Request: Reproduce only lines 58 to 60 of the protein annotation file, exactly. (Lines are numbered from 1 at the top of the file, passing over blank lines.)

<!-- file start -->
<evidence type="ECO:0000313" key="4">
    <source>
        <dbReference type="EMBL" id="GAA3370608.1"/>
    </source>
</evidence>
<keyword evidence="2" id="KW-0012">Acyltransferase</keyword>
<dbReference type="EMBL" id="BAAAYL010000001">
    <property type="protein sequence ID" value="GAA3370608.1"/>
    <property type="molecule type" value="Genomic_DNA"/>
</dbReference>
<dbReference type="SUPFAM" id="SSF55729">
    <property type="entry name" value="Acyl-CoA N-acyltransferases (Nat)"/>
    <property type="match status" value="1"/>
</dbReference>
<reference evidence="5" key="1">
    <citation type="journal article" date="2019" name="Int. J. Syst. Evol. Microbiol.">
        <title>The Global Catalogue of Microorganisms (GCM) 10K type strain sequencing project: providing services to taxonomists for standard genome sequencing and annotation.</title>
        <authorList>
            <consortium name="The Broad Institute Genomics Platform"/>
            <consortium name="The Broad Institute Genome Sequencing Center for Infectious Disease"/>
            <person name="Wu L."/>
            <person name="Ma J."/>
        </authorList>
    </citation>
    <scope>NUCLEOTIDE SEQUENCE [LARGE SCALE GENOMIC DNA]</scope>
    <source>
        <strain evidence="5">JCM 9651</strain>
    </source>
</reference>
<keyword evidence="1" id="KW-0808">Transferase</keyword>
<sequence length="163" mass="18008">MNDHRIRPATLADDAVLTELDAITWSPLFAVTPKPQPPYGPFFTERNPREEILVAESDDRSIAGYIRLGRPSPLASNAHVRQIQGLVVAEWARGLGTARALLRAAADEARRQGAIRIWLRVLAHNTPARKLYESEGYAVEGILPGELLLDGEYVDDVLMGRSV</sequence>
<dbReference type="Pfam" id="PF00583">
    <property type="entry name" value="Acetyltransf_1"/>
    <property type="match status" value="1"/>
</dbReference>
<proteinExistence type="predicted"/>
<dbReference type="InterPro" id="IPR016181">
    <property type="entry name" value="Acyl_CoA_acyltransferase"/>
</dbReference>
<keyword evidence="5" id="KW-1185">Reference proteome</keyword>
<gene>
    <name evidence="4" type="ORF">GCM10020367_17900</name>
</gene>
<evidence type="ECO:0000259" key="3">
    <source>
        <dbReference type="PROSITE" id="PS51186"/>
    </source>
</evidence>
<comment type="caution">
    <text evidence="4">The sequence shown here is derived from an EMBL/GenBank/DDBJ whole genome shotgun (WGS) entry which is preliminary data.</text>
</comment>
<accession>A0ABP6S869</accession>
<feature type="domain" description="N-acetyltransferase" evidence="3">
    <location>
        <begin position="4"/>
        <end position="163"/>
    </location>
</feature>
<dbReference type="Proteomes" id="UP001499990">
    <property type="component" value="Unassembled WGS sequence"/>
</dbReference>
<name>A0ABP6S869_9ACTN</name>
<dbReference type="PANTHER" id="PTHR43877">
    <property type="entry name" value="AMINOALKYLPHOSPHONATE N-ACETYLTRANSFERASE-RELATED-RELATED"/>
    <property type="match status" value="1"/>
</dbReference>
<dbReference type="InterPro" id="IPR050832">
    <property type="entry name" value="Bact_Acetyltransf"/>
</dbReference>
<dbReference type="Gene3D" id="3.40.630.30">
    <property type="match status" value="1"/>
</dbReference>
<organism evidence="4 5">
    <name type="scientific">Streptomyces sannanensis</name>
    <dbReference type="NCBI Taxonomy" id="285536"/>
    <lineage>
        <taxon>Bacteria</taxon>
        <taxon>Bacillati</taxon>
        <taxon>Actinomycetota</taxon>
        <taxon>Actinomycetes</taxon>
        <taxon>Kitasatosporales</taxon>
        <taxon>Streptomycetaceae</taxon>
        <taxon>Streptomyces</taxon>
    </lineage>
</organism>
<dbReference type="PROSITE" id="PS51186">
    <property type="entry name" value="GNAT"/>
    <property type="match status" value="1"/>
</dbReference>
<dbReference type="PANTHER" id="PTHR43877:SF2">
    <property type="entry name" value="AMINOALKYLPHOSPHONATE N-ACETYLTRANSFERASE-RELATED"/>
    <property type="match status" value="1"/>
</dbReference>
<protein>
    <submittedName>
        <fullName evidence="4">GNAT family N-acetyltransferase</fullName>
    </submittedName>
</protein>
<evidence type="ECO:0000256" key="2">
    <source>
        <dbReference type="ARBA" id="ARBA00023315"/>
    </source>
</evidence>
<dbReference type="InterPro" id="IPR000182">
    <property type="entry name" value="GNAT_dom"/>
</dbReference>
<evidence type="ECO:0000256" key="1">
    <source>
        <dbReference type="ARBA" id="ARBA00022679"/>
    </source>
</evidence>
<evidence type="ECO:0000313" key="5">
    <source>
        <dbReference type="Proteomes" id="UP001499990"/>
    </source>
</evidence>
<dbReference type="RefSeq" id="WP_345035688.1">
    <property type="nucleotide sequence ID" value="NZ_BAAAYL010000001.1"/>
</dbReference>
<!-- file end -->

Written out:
</feature>
<dbReference type="Proteomes" id="UP001499990">
    <property type="component" value="Unassembled WGS sequence"/>